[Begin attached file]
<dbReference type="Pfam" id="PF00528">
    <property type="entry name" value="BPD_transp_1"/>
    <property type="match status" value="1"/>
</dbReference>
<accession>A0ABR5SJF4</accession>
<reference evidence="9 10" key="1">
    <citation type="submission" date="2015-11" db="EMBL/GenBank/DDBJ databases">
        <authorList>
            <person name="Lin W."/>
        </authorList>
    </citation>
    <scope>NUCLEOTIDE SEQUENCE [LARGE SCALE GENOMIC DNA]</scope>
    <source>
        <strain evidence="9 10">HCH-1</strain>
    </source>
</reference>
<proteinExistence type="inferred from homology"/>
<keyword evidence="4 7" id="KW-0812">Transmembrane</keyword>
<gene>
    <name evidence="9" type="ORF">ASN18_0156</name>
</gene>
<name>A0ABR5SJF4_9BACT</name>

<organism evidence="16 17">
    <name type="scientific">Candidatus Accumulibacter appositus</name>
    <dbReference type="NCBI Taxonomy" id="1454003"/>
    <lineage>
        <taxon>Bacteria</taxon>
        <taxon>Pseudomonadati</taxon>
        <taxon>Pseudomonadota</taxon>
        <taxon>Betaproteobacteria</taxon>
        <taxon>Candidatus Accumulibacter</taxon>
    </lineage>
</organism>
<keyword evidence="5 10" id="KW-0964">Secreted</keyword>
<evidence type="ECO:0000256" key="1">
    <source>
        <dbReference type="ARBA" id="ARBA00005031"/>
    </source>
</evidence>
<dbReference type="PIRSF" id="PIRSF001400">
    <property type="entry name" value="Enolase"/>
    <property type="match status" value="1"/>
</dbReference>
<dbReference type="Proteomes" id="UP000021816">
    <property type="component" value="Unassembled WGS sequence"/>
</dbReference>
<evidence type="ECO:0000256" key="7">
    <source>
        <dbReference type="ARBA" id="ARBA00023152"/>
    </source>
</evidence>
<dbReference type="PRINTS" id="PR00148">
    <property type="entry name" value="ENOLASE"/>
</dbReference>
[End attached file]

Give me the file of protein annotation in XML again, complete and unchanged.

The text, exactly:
<dbReference type="Pfam" id="PF00528">
    <property type="entry name" value="BPD_transp_1"/>
    <property type="match status" value="1"/>
</dbReference>
<accession>A0ABR5SJF4</accession>
<reference evidence="9 10" key="1">
    <citation type="submission" date="2015-11" db="EMBL/GenBank/DDBJ databases">
        <authorList>
            <person name="Lin W."/>
        </authorList>
    </citation>
    <scope>NUCLEOTIDE SEQUENCE [LARGE SCALE GENOMIC DNA]</scope>
    <source>
        <strain evidence="9 10">HCH-1</strain>
    </source>
</reference>
<proteinExistence type="inferred from homology"/>
<keyword evidence="4 7" id="KW-0812">Transmembrane</keyword>
<gene>
    <name evidence="9" type="ORF">ASN18_0156</name>
</gene>
<name>A0ABR5SJF4_9BACT</name>

<organism evidence="16 17">
    <name type="scientific">Candidatus Accumulibacter appositus</name>
    <dbReference type="NCBI Taxonomy" id="1454003"/>
    <lineage>
        <taxon>Bacteria</taxon>
        <taxon>Pseudomonadati</taxon>
        <taxon>Pseudomonadota</taxon>
        <taxon>Betaproteobacteria</taxon>
        <taxon>Candidatus Accumulibacter</taxon>
    </lineage>
</organism>
<keyword evidence="5 10" id="KW-0964">Secreted</keyword>
<evidence type="ECO:0000256" key="1">
    <source>
        <dbReference type="ARBA" id="ARBA00005031"/>
    </source>
</evidence>
<dbReference type="PIRSF" id="PIRSF001400">
    <property type="entry name" value="Enolase"/>
    <property type="match status" value="1"/>
</dbReference>
<dbReference type="Proteomes" id="UP000021816">
    <property type="component" value="Unassembled WGS sequence"/>
</dbReference>
<evidence type="ECO:0000256" key="7">
    <source>
        <dbReference type="ARBA" id="ARBA00023152"/>
    </source>
</evidence>
<dbReference type="PRINTS" id="PR00148">
    <property type="entry name" value="ENOLASE"/>
</dbReference>